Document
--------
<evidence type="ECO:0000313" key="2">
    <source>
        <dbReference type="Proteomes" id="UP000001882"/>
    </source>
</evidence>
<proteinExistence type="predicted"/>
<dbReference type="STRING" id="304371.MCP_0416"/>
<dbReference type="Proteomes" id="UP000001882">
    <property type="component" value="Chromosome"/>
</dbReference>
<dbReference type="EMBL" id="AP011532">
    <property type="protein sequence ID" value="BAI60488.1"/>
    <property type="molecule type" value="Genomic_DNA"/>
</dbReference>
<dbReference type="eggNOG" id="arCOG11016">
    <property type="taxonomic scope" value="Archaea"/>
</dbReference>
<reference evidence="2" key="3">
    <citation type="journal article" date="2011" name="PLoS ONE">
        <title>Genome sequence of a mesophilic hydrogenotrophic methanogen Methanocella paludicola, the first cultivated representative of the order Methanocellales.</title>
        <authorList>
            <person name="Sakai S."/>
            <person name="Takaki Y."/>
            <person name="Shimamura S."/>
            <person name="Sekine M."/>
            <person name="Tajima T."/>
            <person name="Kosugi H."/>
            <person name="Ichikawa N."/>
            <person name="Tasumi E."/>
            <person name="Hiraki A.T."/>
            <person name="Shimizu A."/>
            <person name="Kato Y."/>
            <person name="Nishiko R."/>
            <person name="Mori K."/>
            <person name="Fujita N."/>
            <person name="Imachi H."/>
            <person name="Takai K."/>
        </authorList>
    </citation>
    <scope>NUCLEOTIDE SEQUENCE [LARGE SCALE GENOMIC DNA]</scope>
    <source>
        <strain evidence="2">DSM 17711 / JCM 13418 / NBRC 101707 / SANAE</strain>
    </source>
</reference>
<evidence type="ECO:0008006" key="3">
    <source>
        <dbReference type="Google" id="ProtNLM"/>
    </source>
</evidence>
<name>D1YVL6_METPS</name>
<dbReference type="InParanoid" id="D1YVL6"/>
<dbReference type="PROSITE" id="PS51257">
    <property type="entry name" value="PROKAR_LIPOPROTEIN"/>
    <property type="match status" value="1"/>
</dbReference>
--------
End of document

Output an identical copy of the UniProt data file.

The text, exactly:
<evidence type="ECO:0000313" key="2">
    <source>
        <dbReference type="Proteomes" id="UP000001882"/>
    </source>
</evidence>
<proteinExistence type="predicted"/>
<dbReference type="STRING" id="304371.MCP_0416"/>
<dbReference type="Proteomes" id="UP000001882">
    <property type="component" value="Chromosome"/>
</dbReference>
<dbReference type="EMBL" id="AP011532">
    <property type="protein sequence ID" value="BAI60488.1"/>
    <property type="molecule type" value="Genomic_DNA"/>
</dbReference>
<dbReference type="eggNOG" id="arCOG11016">
    <property type="taxonomic scope" value="Archaea"/>
</dbReference>
<reference evidence="2" key="3">
    <citation type="journal article" date="2011" name="PLoS ONE">
        <title>Genome sequence of a mesophilic hydrogenotrophic methanogen Methanocella paludicola, the first cultivated representative of the order Methanocellales.</title>
        <authorList>
            <person name="Sakai S."/>
            <person name="Takaki Y."/>
            <person name="Shimamura S."/>
            <person name="Sekine M."/>
            <person name="Tajima T."/>
            <person name="Kosugi H."/>
            <person name="Ichikawa N."/>
            <person name="Tasumi E."/>
            <person name="Hiraki A.T."/>
            <person name="Shimizu A."/>
            <person name="Kato Y."/>
            <person name="Nishiko R."/>
            <person name="Mori K."/>
            <person name="Fujita N."/>
            <person name="Imachi H."/>
            <person name="Takai K."/>
        </authorList>
    </citation>
    <scope>NUCLEOTIDE SEQUENCE [LARGE SCALE GENOMIC DNA]</scope>
    <source>
        <strain evidence="2">DSM 17711 / JCM 13418 / NBRC 101707 / SANAE</strain>
    </source>
</reference>
<evidence type="ECO:0008006" key="3">
    <source>
        <dbReference type="Google" id="ProtNLM"/>
    </source>
</evidence>
<name>D1YVL6_METPS</name>
<dbReference type="InParanoid" id="D1YVL6"/>
<dbReference type="PROSITE" id="PS51257">
    <property type="entry name" value="PROKAR_LIPOPROTEIN"/>
    <property type="match status" value="1"/>
</dbReference>